Microsoft's aggressive defense of its intellectual property, which includes claims that Linux violates a number of its patents, is nothing more than "a marketing thing," according to Linus Torvalds, creator of the Linux kernel.
"They have been sued for patents by other people, but I don't think they've -- not that I've gone through any huge amount of law cases -- but I don't think they've generally used patents as a weapon," Torvalds said. "But they're perfectly happy to use anything at all as fear, uncertainty, and doubt in the marketplace, and patents is just one thing where they say, 'Hey, isn't this convenient? We can use this as a PR force.'"
Torvalds made the comments during the second half of an interview conducted by the Linux Foundation executive director Jim Zemlin on Oct. 16. The foundation is expected to make the rest of the interview publicly available on its Web site Monday. The foundation released the initial portion of the interview in January.
"Another reason why I don't think Microsoft really seriously would go after patents is when you're a convicted monopolist in the marketplace, you really should not be suing your competitors over patents," Torvalds continued. "I think that most Microsoft lawyers would say, 'You know, let's not do that; that sounds insane'."
Microsoft's recent work around improving its platform's interoperability with Linux left Torvalds largely unmoved.
"I think there are people inside Microsoft who really want to improve interoperability, and I also think there are people inside Microsoft who would much rather just try to stab their competition in the back," he said. "I think the latter class of people have usually been the one[s] who won out in the end, but -- so I wouldn't exactly trust them."
Microsoft spokespeople on Friday declined to comment on Torvalds' remarks. The company has said it believes that Linux infringes on its intellectual property, although it has been criticized for not being more precise with its allegations.
Torvalds is instead focused on improving Linux, he said. "I work weekdays, I work weekends, I work 52 weeks a year. I don't want there to be any question of who's the best maintainer," he said. "And at the same time, I actually also do want to encourage competition. ... So, I actually enjoy seeing all these other kernel trees happening. All the vendors have their own."
However, the Linux kernel community overall could be more welcoming to new ideas, he suggested. "One of the problems is we have people who have such high criteria for what is acceptable or not that it scares away people who want to do new code and do new experiments," he said. "We mustn't set the bar that high. New code, new drivers, there will be problems, and I'd rather take them and then improve them."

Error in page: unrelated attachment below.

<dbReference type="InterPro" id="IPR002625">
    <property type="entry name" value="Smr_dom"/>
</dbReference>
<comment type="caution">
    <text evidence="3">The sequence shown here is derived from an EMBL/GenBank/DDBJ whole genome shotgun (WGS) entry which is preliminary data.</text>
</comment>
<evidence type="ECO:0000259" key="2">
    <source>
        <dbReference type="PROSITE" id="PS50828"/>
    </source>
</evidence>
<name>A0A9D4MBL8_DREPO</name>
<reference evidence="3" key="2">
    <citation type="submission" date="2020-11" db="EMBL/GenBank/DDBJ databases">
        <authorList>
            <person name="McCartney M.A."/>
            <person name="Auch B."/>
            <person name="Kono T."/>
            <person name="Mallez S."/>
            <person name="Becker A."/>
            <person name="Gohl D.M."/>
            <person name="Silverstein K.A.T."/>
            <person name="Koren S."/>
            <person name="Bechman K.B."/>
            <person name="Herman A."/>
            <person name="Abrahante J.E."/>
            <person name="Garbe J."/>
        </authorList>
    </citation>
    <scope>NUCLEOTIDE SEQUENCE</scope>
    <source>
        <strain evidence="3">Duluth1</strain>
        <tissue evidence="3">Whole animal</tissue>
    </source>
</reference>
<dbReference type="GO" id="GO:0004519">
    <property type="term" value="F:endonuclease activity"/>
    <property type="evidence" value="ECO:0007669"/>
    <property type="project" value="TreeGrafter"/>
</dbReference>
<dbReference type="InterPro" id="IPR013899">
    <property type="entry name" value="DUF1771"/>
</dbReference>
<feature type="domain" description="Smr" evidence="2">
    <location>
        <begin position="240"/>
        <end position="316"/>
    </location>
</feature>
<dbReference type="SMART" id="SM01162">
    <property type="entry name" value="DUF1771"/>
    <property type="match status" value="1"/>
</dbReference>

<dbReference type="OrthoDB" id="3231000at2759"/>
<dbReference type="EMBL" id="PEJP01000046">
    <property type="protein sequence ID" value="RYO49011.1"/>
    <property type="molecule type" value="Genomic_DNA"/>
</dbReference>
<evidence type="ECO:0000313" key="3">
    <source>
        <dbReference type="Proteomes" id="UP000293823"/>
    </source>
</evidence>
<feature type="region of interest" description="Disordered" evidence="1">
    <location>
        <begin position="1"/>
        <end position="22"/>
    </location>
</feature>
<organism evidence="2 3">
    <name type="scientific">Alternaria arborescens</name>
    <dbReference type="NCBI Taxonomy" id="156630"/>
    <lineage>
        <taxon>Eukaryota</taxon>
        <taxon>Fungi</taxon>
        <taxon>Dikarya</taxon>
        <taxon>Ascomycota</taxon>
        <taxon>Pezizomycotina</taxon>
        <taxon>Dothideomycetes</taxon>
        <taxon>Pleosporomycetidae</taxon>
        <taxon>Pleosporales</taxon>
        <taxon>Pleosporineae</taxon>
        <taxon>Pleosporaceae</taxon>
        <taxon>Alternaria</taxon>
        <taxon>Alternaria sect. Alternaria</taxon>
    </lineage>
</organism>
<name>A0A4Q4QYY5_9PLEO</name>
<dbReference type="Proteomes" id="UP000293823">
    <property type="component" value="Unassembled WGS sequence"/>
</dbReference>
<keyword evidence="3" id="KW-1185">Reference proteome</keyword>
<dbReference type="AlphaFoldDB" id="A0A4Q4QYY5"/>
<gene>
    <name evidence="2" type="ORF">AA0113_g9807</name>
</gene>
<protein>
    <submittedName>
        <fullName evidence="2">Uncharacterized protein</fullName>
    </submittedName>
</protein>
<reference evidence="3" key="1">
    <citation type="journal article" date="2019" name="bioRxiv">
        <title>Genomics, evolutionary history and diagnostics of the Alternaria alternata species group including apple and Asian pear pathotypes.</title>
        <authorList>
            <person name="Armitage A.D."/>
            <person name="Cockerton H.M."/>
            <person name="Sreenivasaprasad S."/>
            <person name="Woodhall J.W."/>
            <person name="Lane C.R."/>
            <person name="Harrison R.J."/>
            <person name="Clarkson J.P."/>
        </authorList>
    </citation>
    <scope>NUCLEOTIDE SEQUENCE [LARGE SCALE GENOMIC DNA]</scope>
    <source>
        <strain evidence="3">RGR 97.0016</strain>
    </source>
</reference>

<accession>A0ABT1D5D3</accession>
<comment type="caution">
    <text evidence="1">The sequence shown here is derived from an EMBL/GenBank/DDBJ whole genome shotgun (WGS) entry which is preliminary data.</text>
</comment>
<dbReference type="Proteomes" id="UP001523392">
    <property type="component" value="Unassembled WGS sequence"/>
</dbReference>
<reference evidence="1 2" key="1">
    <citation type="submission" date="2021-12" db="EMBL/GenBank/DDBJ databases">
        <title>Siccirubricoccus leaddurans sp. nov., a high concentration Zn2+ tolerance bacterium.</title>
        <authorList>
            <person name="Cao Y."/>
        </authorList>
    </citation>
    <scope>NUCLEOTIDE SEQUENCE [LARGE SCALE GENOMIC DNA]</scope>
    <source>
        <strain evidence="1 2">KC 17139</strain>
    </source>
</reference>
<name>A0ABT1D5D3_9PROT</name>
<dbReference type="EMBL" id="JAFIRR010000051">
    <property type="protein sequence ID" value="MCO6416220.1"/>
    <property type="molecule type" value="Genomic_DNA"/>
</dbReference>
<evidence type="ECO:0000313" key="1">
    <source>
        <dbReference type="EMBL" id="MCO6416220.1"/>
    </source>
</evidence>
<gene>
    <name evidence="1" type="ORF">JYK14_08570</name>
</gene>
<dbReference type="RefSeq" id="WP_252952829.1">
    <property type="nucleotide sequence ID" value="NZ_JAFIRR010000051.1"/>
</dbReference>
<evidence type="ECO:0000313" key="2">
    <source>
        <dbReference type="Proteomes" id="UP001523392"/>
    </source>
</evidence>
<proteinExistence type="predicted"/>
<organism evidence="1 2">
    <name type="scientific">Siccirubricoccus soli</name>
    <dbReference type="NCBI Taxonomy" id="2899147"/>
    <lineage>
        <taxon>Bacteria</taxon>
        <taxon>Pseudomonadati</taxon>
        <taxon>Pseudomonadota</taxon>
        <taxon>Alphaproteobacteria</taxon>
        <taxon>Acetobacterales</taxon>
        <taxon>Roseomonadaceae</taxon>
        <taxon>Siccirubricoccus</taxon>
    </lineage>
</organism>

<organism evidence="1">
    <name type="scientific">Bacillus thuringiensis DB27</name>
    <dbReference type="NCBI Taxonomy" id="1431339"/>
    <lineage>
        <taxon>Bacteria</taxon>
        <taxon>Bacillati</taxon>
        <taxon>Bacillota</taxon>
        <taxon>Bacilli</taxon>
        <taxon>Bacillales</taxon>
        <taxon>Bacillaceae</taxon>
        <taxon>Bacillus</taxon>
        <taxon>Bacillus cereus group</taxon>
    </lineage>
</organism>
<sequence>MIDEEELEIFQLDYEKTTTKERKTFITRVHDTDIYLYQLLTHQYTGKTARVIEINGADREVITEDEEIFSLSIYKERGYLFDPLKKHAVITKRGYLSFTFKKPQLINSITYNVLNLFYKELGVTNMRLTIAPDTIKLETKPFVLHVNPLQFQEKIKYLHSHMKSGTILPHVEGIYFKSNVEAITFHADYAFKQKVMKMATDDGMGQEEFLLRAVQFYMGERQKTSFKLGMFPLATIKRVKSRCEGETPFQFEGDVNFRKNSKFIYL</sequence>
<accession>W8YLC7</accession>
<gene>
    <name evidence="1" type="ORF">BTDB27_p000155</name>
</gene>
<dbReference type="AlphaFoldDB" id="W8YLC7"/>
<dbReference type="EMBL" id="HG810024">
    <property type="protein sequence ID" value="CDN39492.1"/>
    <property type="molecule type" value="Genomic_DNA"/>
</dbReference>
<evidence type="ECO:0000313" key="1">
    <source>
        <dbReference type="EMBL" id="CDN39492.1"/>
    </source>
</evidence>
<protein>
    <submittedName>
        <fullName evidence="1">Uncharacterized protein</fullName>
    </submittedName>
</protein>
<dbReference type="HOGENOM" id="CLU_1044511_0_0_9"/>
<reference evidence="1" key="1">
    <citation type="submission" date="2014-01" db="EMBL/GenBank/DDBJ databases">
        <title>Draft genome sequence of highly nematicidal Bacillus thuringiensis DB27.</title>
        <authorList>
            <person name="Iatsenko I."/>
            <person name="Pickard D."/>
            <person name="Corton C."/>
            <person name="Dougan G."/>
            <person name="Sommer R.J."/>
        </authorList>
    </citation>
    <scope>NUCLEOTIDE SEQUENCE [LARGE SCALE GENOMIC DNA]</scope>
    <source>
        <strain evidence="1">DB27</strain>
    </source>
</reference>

Even as Linux matures as a technology, it has yet to make a major impact in the mainstream desktop market. "It's really hard to enter the desktop market because people are used to whatever they used before, mostly Windows ... There's just this huge inertia in that market," he said.
In contrast, he said, it was much easier to sell Linux in the context of a server: "There's just a few loads, they're fairly simple, they're fairly well-understood, people have much less inertia in upgrading a server than they have in upgrading their desktop."
At one point, the discussion turned to Sun's work to create an open source community around OpenSolaris. Torvalds expressed deep skepticism toward the effort.
"It's generally hard to build a community around a commercial entity that also wants to be in control because everybody else around that commercial entity will always feel like they're at the mercy of Sun," he said.
This dynamic is reflected in OpenOffice, "where the fact that Sun wants to have copyright assignments and exclusive control over the license ends up being something that actually drives away some developers," he argued.
Overall, Torvalds expressed ambivalence toward Sun, which recently has developed an image as a particularly open-source-friendly company. "In many ways, Sun has done a lot of things right. At the same time, they seem to often have trouble going the full last step," he said.
Ian Murdoch, vice president of Sun's Connected Developer group, defended Sun's commitment to the open source model. "An open source project has to have coordination, it's not anarchy," said Murdoch, who earlier in his career founded the Debian version of Linux.
"If you look at the Linux kernel itself, Linus is firmly in control of that, and the only difference is he's an individual and Sun is a company. ... Some of the most successful open source projects are being driven by companies like MySQL, for example," he said.
Torvalds also pulled out his crystal ball, offering predictions on how technology will change in the next five years.
While hardware will be "hugely better," software's power and complexity will grow alongside it, he said. "I suspect things will be about the same speed because the software will have grown and you'll have more 'bling' to just slow the hardware down."
Virtualization is "not that big of a deal," according to Torvalds. "It's been all around for decades, and it's very interesting in niche markets -- I think the people who expected to change things radically are just fooling themselves."
Real change will come from entirely new uses of computers, he predicted.
(James Niccolai in San Francisco contributed to this report.)